Excerpts from analysts' report
StanChart Research analysts: Claire Teng, CFA (left), & Michael Parry
· SIA announced the consolidation of Tiger Airways (Tiger, TGR SP, UP) on 17 October 2014, by converting its perpetual convertible capital securities (PCCS) and committing to subscribe to its rights issue. We forecast SIA to inject SGD 247mn into Tiger and record a loss of SGD 128mn in FY15 as a result of it.
· We are concerned about SIA’s long-term strategy. We do not expect a Tiger-Scoot brand merger nor do we expect SIA Group’s pan-Asia LCC ambitions to come to fruition.
· We lower our earnings forecasts and price target to SGD 8.9 on wider-than-expected losses from Tiger and weaker-than-expected passenger yield. Maintain In-Line.
More cash wasted on Tiger
. We assume none of the other shareholders will subscribe to the rights issue, nor will other PCCS holders convert them into ordinary shares. Thus, SIA will control 71.1% of Tiger after the deal and inject SGD 247mn into the LCC.
Sharing more losses: As SIA will be the controlling shareholder of Tigerair, it should consolidate Tiger after the deal’s completion sometime in 2HFY15. We forecast SIA to share a loss of SGD 128mn and SGD 15mn in FY15 and FY16, respectively. The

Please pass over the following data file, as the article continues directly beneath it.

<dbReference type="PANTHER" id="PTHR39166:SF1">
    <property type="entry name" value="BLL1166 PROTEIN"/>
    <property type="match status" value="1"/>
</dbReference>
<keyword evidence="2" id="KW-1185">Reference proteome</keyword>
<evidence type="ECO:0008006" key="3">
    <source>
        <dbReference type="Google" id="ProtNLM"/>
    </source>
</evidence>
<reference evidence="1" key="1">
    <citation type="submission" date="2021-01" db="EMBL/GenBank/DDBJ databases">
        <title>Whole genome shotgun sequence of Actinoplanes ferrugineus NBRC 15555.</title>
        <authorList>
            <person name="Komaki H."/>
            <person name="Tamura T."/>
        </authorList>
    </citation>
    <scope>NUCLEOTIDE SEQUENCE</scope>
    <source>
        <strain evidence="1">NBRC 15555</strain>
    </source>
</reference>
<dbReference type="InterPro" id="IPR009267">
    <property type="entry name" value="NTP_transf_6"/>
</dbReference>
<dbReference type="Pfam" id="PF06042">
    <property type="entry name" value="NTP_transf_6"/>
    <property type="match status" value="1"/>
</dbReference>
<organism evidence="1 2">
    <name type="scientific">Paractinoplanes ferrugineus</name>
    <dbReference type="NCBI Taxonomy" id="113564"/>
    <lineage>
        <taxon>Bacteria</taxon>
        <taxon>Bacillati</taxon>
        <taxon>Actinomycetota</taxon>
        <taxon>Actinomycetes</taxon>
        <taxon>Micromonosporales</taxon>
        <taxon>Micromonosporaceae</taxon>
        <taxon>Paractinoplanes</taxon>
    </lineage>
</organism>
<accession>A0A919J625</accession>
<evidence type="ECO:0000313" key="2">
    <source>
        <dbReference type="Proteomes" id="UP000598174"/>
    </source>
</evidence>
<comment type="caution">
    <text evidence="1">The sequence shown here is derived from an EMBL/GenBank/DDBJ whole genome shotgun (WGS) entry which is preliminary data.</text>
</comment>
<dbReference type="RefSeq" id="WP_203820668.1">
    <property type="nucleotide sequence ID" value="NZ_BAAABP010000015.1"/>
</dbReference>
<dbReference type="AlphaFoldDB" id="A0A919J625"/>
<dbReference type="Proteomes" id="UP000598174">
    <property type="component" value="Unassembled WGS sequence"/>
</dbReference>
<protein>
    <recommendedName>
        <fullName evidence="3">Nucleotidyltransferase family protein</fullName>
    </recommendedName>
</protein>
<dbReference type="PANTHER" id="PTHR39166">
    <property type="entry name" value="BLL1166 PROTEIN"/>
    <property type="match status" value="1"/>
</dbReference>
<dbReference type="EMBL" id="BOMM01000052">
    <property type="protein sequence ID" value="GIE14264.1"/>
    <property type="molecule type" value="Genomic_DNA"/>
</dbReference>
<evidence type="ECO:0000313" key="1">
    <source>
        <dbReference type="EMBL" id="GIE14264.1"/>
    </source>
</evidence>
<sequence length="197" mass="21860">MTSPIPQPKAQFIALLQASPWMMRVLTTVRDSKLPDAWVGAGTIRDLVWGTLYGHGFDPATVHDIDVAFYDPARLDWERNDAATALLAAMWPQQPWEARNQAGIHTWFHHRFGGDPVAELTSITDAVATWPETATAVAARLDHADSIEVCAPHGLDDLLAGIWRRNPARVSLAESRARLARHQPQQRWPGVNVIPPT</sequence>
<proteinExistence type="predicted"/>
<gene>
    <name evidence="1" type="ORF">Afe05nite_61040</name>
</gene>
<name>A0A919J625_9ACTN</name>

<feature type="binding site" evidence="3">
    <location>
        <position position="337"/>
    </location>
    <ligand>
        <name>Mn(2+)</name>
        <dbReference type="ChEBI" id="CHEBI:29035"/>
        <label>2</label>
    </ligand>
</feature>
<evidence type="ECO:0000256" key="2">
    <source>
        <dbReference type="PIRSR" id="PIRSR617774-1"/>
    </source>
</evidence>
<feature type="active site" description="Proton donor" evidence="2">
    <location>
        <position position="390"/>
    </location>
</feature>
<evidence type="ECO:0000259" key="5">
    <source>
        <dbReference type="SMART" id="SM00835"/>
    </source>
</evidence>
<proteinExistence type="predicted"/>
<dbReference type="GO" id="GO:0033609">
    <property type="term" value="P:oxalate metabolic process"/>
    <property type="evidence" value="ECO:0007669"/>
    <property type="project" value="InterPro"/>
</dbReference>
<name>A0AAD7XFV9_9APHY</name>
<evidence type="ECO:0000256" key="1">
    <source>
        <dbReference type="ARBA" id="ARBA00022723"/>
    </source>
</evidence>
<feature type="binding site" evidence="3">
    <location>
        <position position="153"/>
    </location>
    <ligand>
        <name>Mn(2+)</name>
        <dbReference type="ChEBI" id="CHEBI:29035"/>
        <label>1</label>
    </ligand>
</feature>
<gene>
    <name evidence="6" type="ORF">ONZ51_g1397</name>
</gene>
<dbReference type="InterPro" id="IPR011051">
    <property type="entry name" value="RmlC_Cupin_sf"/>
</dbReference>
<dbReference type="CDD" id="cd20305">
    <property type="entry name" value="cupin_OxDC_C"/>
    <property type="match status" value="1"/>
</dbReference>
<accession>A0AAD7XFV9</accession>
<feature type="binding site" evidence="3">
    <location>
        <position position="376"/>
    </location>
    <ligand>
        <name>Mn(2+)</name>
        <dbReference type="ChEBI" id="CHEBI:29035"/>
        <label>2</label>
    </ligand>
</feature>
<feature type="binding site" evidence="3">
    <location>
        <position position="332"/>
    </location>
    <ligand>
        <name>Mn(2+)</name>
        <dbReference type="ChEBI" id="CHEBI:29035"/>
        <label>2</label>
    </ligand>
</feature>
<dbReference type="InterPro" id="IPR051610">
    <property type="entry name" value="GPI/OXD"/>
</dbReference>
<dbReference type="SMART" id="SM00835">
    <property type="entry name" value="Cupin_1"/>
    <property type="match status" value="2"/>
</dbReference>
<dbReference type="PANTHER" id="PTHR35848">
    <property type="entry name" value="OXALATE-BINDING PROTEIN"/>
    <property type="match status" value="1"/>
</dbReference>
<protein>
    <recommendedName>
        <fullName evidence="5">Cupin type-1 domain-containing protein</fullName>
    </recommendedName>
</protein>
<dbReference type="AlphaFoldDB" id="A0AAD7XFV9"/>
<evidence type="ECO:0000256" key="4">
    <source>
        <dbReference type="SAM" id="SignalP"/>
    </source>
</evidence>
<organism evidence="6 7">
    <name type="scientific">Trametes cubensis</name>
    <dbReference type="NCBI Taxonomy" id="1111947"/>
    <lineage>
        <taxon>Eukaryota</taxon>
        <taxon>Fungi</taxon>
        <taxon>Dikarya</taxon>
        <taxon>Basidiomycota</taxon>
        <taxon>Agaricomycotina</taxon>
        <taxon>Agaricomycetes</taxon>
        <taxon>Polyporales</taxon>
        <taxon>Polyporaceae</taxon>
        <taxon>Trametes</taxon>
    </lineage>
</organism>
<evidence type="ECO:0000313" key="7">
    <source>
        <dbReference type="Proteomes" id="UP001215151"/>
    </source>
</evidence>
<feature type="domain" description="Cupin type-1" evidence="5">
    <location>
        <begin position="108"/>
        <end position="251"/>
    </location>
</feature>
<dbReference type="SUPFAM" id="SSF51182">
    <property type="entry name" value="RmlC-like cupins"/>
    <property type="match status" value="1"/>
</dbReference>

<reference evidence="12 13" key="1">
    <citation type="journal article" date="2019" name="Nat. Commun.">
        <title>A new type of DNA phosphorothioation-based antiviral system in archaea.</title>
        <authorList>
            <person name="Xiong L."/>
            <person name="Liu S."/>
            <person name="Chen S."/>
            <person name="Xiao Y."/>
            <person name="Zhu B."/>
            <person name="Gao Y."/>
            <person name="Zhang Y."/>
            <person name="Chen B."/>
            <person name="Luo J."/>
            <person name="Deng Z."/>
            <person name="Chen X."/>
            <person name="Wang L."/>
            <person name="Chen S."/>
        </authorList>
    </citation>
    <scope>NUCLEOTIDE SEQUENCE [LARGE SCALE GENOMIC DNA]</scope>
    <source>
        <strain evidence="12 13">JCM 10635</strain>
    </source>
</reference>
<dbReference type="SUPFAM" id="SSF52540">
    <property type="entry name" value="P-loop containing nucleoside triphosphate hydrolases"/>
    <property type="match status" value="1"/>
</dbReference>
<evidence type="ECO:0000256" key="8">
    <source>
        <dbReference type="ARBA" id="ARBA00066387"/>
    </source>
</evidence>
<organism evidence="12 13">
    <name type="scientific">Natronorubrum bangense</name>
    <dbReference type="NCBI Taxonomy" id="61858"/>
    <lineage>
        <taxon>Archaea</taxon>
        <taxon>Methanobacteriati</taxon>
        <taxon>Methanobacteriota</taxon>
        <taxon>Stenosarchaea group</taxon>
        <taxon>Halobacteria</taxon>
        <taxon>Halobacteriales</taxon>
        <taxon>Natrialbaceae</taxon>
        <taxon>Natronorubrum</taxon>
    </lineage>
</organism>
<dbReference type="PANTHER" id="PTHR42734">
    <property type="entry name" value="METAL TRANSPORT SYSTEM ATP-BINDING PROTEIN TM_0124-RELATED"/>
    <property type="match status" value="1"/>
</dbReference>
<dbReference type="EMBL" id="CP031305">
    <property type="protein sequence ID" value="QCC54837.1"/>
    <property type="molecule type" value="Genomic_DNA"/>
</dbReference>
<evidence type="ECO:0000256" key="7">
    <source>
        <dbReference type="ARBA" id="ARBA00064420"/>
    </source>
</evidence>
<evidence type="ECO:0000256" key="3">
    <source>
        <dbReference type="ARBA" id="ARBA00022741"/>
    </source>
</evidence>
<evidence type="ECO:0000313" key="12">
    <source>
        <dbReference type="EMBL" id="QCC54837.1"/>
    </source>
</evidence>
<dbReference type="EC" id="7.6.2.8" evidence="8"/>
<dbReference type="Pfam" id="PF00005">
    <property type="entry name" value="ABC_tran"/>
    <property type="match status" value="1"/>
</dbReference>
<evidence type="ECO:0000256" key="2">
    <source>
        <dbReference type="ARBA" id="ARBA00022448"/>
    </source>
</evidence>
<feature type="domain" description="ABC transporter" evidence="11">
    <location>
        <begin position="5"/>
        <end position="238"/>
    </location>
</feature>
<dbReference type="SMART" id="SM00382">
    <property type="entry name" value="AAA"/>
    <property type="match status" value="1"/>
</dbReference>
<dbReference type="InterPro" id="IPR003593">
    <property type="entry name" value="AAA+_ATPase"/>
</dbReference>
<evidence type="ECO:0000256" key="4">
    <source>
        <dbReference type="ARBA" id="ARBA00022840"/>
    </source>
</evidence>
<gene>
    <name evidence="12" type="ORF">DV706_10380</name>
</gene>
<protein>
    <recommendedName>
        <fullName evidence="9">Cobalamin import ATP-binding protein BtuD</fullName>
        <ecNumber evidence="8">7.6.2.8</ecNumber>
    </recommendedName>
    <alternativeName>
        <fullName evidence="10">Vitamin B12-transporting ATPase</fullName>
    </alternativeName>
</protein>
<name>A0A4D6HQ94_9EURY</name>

losses are higher than our expectation, given the higher provisions Tiger took on aircraft lease contracts and weaker-than-expected Tiger results.
Four-brand strategy floundering:
As Tiger cut its bases in the Philippines, Indonesia and Australia, it has become a LCC based only in the very competitive Singapore market with population of less than 6mn. We believe Tiger will continue to position in a small market segment different from SIA’s other three brands – SIA, Silkair and Scoot – but share the same customer base. Neither a Tiger-Scoot brand merger nor SIA Group’s pan-Asia LCC ambition will happen as the Tiger brand has been licensed to Virgin Australia and China Airlines, says StanChart. NextInsight file photo.
We now realise that SIA is unlikely to combine its two LCC brands, Tiger and Scoot, and retain only Scoot, as the Tiger brand has been licensed to Virgin Australia and China Airlines, which own Tigerair Australia and Tigerair Taiwan, respectively, for at least the next 20 years.
Thus, despite the SIA-Tiger consolidation, we believe neither a Tiger-Scoot brand merger nor SIA Group’s pan-Asia LCC ambition will happen, unlike what we expected in our report, SIA exerting control over Tiger – Birth of Three Kingdoms in the ASEAN LCC universe?
published on 13 May 2014.
Valuation: We lower our earnings forecasts for FY15-16 on higher-than-expected losses from Tiger and weaker-than-expected passenger yield. We lower our price target to SGD 8.9 (from SGD 11.0), based on 0.8x FY15E PBR.